How To Manage It?
Best practice management
Athel Pine (Tamarix aphylla) can be controlled by chemical and physical methods. However, follow-up is always required to control re-growth from root-stocks. Germination by seeds may also occur. Preventing spread is the most cost effective form of weed control. Cleaning down machinery is useful as soil on machines may contain seeds or root fragments that can re-sprout and grow in new areas.
Chemical control: Various herbicide are effective and available for uses Herbicide application methods are via
Stem injection (drill-and-fill): Herbicide can be injected into the bark of larger stems (Australian Weeds Committee 2011). Stem injection delivers herbicide directly to the sapwood. Stem injection should be no more than 100 mm apart as Athel Pine does not translocate herbicide laterally.
Cut-and-swab method (Cut stump treatment): is when each stem is cut off at ground level and immediately applying herbicide to the cut surface killing the plant to prevent regeneration from the rootstock. Cut stump application is suitable for large trees, but care must be taken to ensure that wounds are treated immediately and fallen trees are not left in moist soil where they may again take root.
Basal barking: Herbicide can be applied to the bark of smaller stems. This method involves applying herbicide mixed with an adjuant to the lower trunk or stem of woody plants up to around 50 mm in diameter to a height of 30–40 cm above ground level. Juvenile trees can be controlled by basal bark application, but full coverage is essential for this method and difficult if surface sand is present. Seedlings and juvenile trees are effectively controlled by foliar application (ARMCANZ 2001) making sure that the plant gets a complete coverage of herbicide.
Foliar spraying: Foliar herbicide spraying is the application of herbicide solution to weed foliage in the form of a spray, and normally is used for extensive seedling growth and limited regrowth from cleared trees and shrubs.
Please see the Australian Pesticides and Veterinary Medicines Authority for chemical information http://www.apvma.gov.au.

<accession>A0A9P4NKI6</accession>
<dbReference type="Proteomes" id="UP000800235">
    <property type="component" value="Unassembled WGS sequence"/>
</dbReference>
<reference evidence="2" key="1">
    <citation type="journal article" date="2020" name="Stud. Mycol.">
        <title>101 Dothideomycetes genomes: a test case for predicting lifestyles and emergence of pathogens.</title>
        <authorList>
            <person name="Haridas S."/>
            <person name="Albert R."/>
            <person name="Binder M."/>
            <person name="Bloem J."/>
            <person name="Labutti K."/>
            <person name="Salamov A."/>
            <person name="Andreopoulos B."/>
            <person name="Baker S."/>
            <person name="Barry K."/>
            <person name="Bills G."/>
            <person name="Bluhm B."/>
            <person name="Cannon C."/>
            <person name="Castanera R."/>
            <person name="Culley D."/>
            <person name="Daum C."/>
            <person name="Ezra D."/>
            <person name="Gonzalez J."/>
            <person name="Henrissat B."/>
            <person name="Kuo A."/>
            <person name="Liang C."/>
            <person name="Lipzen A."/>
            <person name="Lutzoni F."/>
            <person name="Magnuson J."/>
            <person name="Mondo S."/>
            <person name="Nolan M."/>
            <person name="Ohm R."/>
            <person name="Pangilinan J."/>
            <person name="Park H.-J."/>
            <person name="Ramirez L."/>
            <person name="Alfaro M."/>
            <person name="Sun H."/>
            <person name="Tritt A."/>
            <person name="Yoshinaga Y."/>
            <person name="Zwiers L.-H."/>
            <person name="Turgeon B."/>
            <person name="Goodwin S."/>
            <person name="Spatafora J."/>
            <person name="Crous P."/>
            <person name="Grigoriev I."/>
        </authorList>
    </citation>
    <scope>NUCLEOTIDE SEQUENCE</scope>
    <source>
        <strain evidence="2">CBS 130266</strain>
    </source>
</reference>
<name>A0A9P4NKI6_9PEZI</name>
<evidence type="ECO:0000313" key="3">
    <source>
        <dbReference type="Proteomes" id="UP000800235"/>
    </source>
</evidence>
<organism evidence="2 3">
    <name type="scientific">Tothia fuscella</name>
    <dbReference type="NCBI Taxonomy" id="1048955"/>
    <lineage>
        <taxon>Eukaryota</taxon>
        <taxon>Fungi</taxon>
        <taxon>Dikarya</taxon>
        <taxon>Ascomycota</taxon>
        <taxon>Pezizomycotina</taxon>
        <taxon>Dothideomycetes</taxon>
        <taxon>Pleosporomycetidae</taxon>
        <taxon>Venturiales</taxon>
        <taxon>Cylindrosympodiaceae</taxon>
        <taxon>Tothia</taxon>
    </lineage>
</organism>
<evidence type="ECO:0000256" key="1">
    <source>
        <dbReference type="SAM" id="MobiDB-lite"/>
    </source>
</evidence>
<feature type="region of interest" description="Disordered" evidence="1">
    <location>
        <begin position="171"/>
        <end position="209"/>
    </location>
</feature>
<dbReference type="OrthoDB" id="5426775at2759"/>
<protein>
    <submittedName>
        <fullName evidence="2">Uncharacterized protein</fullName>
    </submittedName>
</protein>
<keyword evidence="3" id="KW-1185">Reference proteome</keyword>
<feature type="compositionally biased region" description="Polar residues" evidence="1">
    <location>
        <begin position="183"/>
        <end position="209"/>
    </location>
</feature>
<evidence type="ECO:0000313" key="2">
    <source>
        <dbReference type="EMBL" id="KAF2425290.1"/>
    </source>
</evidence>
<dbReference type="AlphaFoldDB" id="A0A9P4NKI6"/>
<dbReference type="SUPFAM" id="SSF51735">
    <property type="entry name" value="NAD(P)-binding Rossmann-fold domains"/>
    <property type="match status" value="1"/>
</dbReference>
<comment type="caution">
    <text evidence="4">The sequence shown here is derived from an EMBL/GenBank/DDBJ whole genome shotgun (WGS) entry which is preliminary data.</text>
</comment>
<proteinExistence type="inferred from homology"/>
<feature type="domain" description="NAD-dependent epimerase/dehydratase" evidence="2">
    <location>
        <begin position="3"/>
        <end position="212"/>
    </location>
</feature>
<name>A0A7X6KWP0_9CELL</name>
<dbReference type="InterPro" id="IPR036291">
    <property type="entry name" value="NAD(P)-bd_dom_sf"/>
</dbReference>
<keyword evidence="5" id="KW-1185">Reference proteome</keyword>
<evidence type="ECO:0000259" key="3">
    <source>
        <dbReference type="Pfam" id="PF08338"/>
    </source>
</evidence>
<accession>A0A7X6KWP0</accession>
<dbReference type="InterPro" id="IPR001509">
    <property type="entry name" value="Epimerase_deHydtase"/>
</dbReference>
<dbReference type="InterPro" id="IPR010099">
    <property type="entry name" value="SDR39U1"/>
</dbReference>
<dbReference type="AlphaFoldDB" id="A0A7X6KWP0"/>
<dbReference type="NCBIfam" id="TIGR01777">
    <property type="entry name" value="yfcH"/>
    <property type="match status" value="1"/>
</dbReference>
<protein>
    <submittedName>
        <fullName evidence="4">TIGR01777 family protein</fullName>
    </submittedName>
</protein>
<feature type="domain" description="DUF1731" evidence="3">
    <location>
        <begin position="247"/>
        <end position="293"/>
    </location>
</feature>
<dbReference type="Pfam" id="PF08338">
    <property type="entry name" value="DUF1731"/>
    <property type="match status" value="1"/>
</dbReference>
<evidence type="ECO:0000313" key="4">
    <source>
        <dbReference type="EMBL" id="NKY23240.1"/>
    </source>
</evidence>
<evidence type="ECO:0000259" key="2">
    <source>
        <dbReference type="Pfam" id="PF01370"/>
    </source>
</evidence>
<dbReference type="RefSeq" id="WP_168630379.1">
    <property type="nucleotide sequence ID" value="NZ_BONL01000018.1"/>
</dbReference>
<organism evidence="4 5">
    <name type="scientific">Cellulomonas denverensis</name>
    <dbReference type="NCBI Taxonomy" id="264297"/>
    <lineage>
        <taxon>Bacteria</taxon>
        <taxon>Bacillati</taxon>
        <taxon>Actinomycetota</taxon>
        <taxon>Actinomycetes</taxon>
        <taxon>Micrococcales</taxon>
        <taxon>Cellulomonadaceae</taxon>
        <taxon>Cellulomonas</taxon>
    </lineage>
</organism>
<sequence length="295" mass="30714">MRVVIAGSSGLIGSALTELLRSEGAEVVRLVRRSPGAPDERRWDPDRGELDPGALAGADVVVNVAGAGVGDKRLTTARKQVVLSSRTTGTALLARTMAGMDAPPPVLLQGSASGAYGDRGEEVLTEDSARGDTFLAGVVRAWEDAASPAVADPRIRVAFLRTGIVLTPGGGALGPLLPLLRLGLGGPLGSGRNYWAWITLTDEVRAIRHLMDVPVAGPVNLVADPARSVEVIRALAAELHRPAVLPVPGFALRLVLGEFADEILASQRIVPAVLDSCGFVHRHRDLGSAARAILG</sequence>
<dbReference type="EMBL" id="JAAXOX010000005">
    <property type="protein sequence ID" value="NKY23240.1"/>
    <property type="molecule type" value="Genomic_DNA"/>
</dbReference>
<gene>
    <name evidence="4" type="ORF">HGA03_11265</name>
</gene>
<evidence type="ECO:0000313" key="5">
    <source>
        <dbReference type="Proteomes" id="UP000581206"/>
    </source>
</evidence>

NOTE: Training is normally a requirement in most States and Territories for all or some of the methods.
Non-chemical control: Non chemical control methods are usually followed up with chemical (herbicide) applications.
Physical control: Hand pulling can be useful for small infestations of seedling under 60 cm or where weed control requires sensitive avoiding native vegetation.
Mechanical control: Machine control can be by bulldozing to remove individual trees or large populations. Care should be taken to remove all the root system and ensure that sand is not covering uprooted and felled stems as they may re-shoot. Chainsaws can be used to remove individual trees but herbicide must be applied at the same time (ARMCANZ 2001) with care being taken due to brittle branches.
Cultivation: or blade ploughing or the use of a cutter-bar is suited to large infestation of seedlings in wide, open, sandy creeks and rivers.
Flooding: Can be used in areas regulated by waterways to kill plants by submerging and drowning, but thus method is slow acting and non-selective.
Biological control: Although biological control is being investigated by the United States of America Department of Agriculture for other Tamarix species (ARMCANZ 2001) biological control is currently not available in Australia. The athel pine has not been endorsed as a candidate species for biocontrol research by the Environment and Invasives Committee (Hervey et al 2023).
Does it have a biological control agent?
When does it grow? (lifecycle/growth calendar)
Seeds of Athel Pine (Tamarix aphylla) germinate for most of the year provided moisture is available but main germination period is autumn. Seedlings can reach a height of 60 to 100 cm in the first year. Subsequent growth is rapid, with trees reaching heights of 2 to 5 m under favourable conditions. First flowers appear in about the third year and every summer thereafter (ARMCANZ 2001).